Roughly 75 percent of LBQ (lesbian, bisexual, and queer) women have experienced at least one discriminatory event in the past year, and nearly half of LBQ women have been physically or sexually assaulted since they were 18 years old, according to a new report co-authored by a School of Public Health researcher.
Led by the Williams Institute at UCLA School of Law, the research is presented in a report titled Health and Socioeconomic Well-Being of LBQ Women in the US. It provides a comprehensive overview of the demographics, health, and socioeconomic status of LBQ women in the US, inclusive of cisgender and transgender LBQ women.
“Our main goal in creating this report was to offer researchers, public health program planners, and policy makers an updated account of the range of social, structural, and health outcomes relevant to the lives of LBQ women and girls who are often under-represented in conversations about LGBTQ health and public policy,” says Allegra Gordon, assistant professor of community health sciences and a co-author of the report. “In particular, this report stands out because of the use of a wide range of national datasets, the ability to look at intersections by race/ethnicity, gender identity, age, and sexual orientation identity, and the broad range of social, economic, and health concerns included.”
The research team found that about five percent of cisgender and transgender women in the US—nearly 7 million adults—identify as LBQ, and that 22 percent of girls—approximately 3 million high school students—identify as lesbian, bisexual, queer, or questioning (LBQQ). In addition, one-quarter of LBQQ girls have experienced sexual violence in the last year, compared to 15 percent of both straight girls and gay, bisexual, queer, and questioning (GBQQ) boys.
Results showed that LBQ women and girls, in particular LBQ women of color, experience disparities in many areas of life, including poverty, depression, criminalization, discrimination, and violence. Fewer LBQ women (60 percent) felt social support in their lives compared with heterosexual women (76 percent).
“It is important to note that these data were collected before the COVID-19 pandemic,” says study lead author Bianca D.M. Wilson, senior scholar of public policy at the Williams Institute. “In many areas, such as economic insecurity, mental health, and victimization, LBQ women and girls may be faring even worse today. There is an urgent need for public policies that consider the significance of sexual orientation in the lives of all women, but also ones that address their multiple marginalized characteristics, including race and gender identity.”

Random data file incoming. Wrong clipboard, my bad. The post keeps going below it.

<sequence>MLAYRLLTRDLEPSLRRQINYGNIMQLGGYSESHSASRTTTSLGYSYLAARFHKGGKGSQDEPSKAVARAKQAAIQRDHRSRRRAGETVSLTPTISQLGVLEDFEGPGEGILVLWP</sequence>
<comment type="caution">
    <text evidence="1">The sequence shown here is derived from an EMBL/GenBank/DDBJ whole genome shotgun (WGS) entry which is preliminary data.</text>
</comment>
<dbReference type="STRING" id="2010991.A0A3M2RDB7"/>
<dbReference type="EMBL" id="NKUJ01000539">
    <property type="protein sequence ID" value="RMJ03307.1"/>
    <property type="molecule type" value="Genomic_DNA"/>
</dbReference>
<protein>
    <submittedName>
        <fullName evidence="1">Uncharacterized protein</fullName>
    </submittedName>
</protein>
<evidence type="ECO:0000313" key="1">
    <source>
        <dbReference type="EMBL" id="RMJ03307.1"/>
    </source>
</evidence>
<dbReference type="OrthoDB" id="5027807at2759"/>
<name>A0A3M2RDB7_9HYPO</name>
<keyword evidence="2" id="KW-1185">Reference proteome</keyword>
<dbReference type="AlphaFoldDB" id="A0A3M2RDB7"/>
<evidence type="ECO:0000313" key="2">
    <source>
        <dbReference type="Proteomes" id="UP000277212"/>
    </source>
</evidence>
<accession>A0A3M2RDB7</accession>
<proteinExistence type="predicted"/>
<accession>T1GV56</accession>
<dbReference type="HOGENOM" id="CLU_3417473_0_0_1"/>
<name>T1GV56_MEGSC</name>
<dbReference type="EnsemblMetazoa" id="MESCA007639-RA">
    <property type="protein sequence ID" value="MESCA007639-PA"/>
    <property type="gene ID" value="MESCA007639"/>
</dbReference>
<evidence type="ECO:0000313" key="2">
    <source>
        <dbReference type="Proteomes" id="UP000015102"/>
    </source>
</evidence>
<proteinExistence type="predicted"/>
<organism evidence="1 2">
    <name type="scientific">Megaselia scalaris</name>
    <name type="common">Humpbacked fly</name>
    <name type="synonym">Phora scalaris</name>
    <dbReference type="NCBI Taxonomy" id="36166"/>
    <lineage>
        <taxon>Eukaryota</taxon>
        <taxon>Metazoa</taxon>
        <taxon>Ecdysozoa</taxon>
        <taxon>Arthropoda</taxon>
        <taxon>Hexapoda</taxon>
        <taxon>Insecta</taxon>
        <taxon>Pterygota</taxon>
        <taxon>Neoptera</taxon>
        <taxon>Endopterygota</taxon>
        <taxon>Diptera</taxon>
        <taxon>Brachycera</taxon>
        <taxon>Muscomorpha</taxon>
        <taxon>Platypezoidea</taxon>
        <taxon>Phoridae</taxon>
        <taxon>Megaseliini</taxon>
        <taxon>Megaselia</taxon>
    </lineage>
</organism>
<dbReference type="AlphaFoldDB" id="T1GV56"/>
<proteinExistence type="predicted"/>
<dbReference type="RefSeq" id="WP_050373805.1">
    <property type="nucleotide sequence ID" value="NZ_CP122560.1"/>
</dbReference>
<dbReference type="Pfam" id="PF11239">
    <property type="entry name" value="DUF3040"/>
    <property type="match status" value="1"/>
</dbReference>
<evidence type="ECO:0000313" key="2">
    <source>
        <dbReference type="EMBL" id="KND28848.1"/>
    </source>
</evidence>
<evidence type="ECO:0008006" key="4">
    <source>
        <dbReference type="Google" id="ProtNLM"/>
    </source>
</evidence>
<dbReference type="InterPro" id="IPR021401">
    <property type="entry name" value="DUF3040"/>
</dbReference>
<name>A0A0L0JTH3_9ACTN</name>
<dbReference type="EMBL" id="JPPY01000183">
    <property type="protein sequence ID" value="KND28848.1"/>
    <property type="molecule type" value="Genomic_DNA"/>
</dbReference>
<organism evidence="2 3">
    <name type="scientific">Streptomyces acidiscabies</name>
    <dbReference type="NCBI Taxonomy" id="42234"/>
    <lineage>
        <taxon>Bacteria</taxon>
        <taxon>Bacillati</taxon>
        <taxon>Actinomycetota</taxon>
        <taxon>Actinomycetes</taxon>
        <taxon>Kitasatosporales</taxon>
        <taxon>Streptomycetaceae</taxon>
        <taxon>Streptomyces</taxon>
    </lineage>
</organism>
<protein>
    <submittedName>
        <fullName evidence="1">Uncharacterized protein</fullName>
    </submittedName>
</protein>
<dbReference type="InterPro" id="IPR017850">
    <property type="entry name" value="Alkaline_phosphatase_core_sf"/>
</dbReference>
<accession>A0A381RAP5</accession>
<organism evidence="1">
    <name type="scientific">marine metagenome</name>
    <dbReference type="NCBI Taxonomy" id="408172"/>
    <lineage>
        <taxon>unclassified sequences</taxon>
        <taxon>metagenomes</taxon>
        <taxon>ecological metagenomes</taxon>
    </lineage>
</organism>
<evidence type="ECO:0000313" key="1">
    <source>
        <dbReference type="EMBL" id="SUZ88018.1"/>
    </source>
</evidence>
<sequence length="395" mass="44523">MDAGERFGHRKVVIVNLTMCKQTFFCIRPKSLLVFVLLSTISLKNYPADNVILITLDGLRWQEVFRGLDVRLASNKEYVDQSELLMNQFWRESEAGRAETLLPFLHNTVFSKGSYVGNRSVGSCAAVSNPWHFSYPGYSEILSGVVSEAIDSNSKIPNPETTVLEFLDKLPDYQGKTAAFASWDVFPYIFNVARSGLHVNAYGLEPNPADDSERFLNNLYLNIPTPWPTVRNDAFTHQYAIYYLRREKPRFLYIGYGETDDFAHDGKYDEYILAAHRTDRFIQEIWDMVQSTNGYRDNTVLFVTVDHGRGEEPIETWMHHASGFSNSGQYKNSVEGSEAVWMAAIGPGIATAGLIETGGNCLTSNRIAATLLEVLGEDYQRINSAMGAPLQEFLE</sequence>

The study found that LBQ women comprise 55 percent of the LGBTQ adult population and LBQQ girls comprise 66 percent of the LGBTQ youth population. About 39 percent of LBQ women and 57 percent of LBQQ girls identify as Latinx, Black, Asian or Pacific Islander, American Indian, or another ethnic minority identity.
Among economic inequities, the findings showed that about 48 percent of LBQ women live in lower-income households, compared to 42 percent of straight women, 38 percent of GBQ men, and 34 percent of straight men. Only 46 percent were employed, compared to 52 percent of straight women, 55 percent of GBQ men, and 64 percent of straight men.
In terms of mental health, the data revealed that more LBQ women—46 percent—have been diagnosed with depression than straight women (23 percent), straight men (13 percent), and GBQ men (31 percent). There were also significant disparities in suicide consideration; 44 percent of LBQQ girls reported that they considered suicide in the last year, compared to 18 percent of straight girls, 13 percent of straight boys, and 32 percent of GBQQ boys.
Racial disparities in LBQ criminalization are also evident in the study. LBQ cisgender women comprise 33 percent of the women in prison, and the majority of that population—61 percent are women of color.
Despite these striking health inequities, there is an alarming lack of funding focused on the health of LBQ women and girls, says Gordon. She emphasized the need for federal and local policies that prohibit discrimination and abuse in school, healthcare, and public settings based on sexual orientation, gender identity, and expression, as well as the need to “address systemic racism in all corners of life.
“At the moment, however, many states are moving in the exact opposite direction from where we need to go to improve health equity,” Gordon says, referring to the increasing anti-transgender legislation that conservative lawmakers have introduced across the country. “We hope this wide-ranging report will foster cross-sectoral thinking and collaboration to begin to dismantle some of the inequities we observed. We also hope it will serve as a resource for advocacy groups and service providers, and as a launch-pad for future research efforts.”